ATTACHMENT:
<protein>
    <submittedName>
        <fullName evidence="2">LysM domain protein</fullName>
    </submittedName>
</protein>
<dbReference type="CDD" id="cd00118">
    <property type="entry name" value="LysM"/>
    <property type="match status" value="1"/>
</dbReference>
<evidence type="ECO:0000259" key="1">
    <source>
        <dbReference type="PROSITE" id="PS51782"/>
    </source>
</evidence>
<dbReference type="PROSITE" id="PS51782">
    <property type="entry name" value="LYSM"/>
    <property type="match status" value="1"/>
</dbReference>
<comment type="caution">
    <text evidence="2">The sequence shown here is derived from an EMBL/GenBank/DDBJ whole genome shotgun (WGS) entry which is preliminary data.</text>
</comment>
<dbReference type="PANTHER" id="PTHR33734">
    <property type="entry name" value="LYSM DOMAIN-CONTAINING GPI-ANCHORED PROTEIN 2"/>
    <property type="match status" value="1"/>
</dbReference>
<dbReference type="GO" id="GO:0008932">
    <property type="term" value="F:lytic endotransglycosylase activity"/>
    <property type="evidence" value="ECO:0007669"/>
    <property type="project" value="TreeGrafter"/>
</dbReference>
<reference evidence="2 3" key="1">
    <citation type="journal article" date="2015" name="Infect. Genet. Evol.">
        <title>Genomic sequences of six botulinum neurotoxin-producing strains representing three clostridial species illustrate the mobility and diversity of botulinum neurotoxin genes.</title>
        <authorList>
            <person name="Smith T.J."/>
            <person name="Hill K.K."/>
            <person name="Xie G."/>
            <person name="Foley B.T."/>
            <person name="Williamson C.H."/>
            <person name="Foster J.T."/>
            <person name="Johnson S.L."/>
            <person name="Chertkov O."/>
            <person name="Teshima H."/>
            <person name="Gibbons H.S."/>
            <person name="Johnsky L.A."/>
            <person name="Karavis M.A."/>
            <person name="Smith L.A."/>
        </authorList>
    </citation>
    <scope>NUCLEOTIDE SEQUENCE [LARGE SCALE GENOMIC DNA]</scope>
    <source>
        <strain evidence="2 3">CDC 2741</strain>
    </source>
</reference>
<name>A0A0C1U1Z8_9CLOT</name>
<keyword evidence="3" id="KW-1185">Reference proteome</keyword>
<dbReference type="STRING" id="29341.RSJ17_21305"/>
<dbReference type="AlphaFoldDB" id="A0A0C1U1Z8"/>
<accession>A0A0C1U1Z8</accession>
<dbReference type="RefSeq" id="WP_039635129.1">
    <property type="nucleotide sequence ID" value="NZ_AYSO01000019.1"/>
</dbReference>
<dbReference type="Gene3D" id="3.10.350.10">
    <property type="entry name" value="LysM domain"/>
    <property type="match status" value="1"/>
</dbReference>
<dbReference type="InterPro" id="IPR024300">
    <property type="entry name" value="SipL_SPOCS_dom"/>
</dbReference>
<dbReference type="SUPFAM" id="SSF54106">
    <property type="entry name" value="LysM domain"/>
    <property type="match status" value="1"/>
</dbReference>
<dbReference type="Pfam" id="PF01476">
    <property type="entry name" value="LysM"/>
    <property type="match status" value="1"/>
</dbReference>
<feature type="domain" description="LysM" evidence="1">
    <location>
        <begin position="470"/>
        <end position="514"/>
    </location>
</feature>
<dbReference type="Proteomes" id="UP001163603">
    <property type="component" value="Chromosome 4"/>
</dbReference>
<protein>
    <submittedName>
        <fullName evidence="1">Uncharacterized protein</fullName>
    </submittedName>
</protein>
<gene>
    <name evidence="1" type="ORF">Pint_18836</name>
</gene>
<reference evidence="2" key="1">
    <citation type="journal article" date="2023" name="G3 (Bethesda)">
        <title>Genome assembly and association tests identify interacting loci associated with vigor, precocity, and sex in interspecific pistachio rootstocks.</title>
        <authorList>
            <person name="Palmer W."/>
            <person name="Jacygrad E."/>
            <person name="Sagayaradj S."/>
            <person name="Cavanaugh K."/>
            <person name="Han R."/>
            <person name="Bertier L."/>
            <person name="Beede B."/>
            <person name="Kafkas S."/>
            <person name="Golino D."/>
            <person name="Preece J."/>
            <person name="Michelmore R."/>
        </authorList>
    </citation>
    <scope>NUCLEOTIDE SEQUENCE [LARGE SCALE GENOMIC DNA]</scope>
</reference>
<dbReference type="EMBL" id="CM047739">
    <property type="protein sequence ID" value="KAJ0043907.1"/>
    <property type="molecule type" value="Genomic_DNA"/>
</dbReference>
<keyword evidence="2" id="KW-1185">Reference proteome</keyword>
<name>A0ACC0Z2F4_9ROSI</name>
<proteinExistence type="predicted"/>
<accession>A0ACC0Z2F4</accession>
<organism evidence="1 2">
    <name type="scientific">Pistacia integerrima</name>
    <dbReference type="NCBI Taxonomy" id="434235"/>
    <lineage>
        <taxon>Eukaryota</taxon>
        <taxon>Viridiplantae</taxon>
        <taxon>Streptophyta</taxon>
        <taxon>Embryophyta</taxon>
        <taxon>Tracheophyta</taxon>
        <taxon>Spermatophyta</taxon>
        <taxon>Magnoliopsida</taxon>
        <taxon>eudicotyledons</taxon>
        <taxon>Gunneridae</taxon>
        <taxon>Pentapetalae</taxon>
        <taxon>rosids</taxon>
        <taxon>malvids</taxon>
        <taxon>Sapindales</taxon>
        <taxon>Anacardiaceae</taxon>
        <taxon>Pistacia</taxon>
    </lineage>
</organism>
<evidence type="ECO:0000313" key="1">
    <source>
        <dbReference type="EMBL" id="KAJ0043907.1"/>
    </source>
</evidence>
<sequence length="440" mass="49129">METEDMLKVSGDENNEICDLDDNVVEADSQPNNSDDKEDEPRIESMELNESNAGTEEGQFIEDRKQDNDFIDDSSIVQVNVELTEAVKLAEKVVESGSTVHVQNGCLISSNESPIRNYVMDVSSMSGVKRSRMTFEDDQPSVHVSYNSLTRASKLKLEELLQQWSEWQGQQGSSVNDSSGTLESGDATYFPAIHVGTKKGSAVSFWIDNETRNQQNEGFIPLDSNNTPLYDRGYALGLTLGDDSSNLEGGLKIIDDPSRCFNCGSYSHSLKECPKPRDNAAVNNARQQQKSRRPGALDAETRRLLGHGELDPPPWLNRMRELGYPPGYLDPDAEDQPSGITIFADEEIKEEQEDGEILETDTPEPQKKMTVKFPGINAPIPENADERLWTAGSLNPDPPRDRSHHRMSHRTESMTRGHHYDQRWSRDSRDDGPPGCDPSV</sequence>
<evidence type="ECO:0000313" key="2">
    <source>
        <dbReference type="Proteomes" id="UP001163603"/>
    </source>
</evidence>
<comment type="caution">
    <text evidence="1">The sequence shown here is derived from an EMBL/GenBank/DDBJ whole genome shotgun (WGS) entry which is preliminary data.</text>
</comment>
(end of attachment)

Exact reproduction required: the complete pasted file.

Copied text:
<protein>
    <submittedName>
        <fullName evidence="2">LysM domain protein</fullName>
    </submittedName>
</protein>
<dbReference type="CDD" id="cd00118">
    <property type="entry name" value="LysM"/>
    <property type="match status" value="1"/>
</dbReference>
<evidence type="ECO:0000259" key="1">
    <source>
        <dbReference type="PROSITE" id="PS51782"/>
    </source>
</evidence>
<dbReference type="PROSITE" id="PS51782">
    <property type="entry name" value="LYSM"/>
    <property type="match status" value="1"/>
</dbReference>
<comment type="caution">
    <text evidence="2">The sequence shown here is derived from an EMBL/GenBank/DDBJ whole genome shotgun (WGS) entry which is preliminary data.</text>
</comment>
<dbReference type="PANTHER" id="PTHR33734">
    <property type="entry name" value="LYSM DOMAIN-CONTAINING GPI-ANCHORED PROTEIN 2"/>
    <property type="match status" value="1"/>
</dbReference>
<dbReference type="GO" id="GO:0008932">
    <property type="term" value="F:lytic endotransglycosylase activity"/>
    <property type="evidence" value="ECO:0007669"/>
    <property type="project" value="TreeGrafter"/>
</dbReference>
<reference evidence="2 3" key="1">
    <citation type="journal article" date="2015" name="Infect. Genet. Evol.">
        <title>Genomic sequences of six botulinum neurotoxin-producing strains representing three clostridial species illustrate the mobility and diversity of botulinum neurotoxin genes.</title>
        <authorList>
            <person name="Smith T.J."/>
            <person name="Hill K.K."/>
            <person name="Xie G."/>
            <person name="Foley B.T."/>
            <person name="Williamson C.H."/>
            <person name="Foster J.T."/>
            <person name="Johnson S.L."/>
            <person name="Chertkov O."/>
            <person name="Teshima H."/>
            <person name="Gibbons H.S."/>
            <person name="Johnsky L.A."/>
            <person name="Karavis M.A."/>
            <person name="Smith L.A."/>
        </authorList>
    </citation>
    <scope>NUCLEOTIDE SEQUENCE [LARGE SCALE GENOMIC DNA]</scope>
    <source>
        <strain evidence="2 3">CDC 2741</strain>
    </source>
</reference>
<name>A0A0C1U1Z8_9CLOT</name>
<keyword evidence="3" id="KW-1185">Reference proteome</keyword>
<dbReference type="STRING" id="29341.RSJ17_21305"/>
<dbReference type="AlphaFoldDB" id="A0A0C1U1Z8"/>
<accession>A0A0C1U1Z8</accession>
<dbReference type="RefSeq" id="WP_039635129.1">
    <property type="nucleotide sequence ID" value="NZ_AYSO01000019.1"/>
</dbReference>
<dbReference type="Gene3D" id="3.10.350.10">
    <property type="entry name" value="LysM domain"/>
    <property type="match status" value="1"/>
</dbReference>
<dbReference type="InterPro" id="IPR024300">
    <property type="entry name" value="SipL_SPOCS_dom"/>
</dbReference>
<dbReference type="SUPFAM" id="SSF54106">
    <property type="entry name" value="LysM domain"/>
    <property type="match status" value="1"/>
</dbReference>
<dbReference type="Pfam" id="PF01476">
    <property type="entry name" value="LysM"/>
    <property type="match status" value="1"/>
</dbReference>
<feature type="domain" description="LysM" evidence="1">
    <location>
        <begin position="470"/>
        <end position="514"/>
    </location>
</feature>
<dbReference type="Proteomes" id="UP001163603">
    <property type="component" value="Chromosome 4"/>
</dbReference>
<protein>
    <submittedName>
        <fullName evidence="1">Uncharacterized protein</fullName>
    </submittedName>
</protein>
<gene>
    <name evidence="1" type="ORF">Pint_18836</name>
</gene>
<reference evidence="2" key="1">
    <citation type="journal article" date="2023" name="G3 (Bethesda)">
        <title>Genome assembly and association tests identify interacting loci associated with vigor, precocity, and sex in interspecific pistachio rootstocks.</title>
        <authorList>
            <person name="Palmer W."/>
            <person name="Jacygrad E."/>
            <person name="Sagayaradj S."/>
            <person name="Cavanaugh K."/>
            <person name="Han R."/>
            <person name="Bertier L."/>
            <person name="Beede B."/>
            <person name="Kafkas S."/>
            <person name="Golino D."/>
            <person name="Preece J."/>
            <person name="Michelmore R."/>
        </authorList>
    </citation>
    <scope>NUCLEOTIDE SEQUENCE [LARGE SCALE GENOMIC DNA]</scope>
</reference>
<dbReference type="EMBL" id="CM047739">
    <property type="protein sequence ID" value="KAJ0043907.1"/>
    <property type="molecule type" value="Genomic_DNA"/>
</dbReference>
<keyword evidence="2" id="KW-1185">Reference proteome</keyword>
<name>A0ACC0Z2F4_9ROSI</name>
<proteinExistence type="predicted"/>
<accession>A0ACC0Z2F4</accession>
<organism evidence="1 2">
    <name type="scientific">Pistacia integerrima</name>
    <dbReference type="NCBI Taxonomy" id="434235"/>
    <lineage>
        <taxon>Eukaryota</taxon>
        <taxon>Viridiplantae</taxon>
        <taxon>Streptophyta</taxon>
        <taxon>Embryophyta</taxon>
        <taxon>Tracheophyta</taxon>
        <taxon>Spermatophyta</taxon>
        <taxon>Magnoliopsida</taxon>
        <taxon>eudicotyledons</taxon>
        <taxon>Gunneridae</taxon>
        <taxon>Pentapetalae</taxon>
        <taxon>rosids</taxon>
        <taxon>malvids</taxon>
        <taxon>Sapindales</taxon>
        <taxon>Anacardiaceae</taxon>
        <taxon>Pistacia</taxon>
    </lineage>
</organism>
<evidence type="ECO:0000313" key="1">
    <source>
        <dbReference type="EMBL" id="KAJ0043907.1"/>
    </source>
</evidence>
<sequence length="440" mass="49129">METEDMLKVSGDENNEICDLDDNVVEADSQPNNSDDKEDEPRIESMELNESNAGTEEGQFIEDRKQDNDFIDDSSIVQVNVELTEAVKLAEKVVESGSTVHVQNGCLISSNESPIRNYVMDVSSMSGVKRSRMTFEDDQPSVHVSYNSLTRASKLKLEELLQQWSEWQGQQGSSVNDSSGTLESGDATYFPAIHVGTKKGSAVSFWIDNETRNQQNEGFIPLDSNNTPLYDRGYALGLTLGDDSSNLEGGLKIIDDPSRCFNCGSYSHSLKECPKPRDNAAVNNARQQQKSRRPGALDAETRRLLGHGELDPPPWLNRMRELGYPPGYLDPDAEDQPSGITIFADEEIKEEQEDGEILETDTPEPQKKMTVKFPGINAPIPENADERLWTAGSLNPDPPRDRSHHRMSHRTESMTRGHHYDQRWSRDSRDDGPPGCDPSV</sequence>
<evidence type="ECO:0000313" key="2">
    <source>
        <dbReference type="Proteomes" id="UP001163603"/>
    </source>
</evidence>
<comment type="caution">
    <text evidence="1">The sequence shown here is derived from an EMBL/GenBank/DDBJ whole genome shotgun (WGS) entry which is preliminary data.</text>
</comment>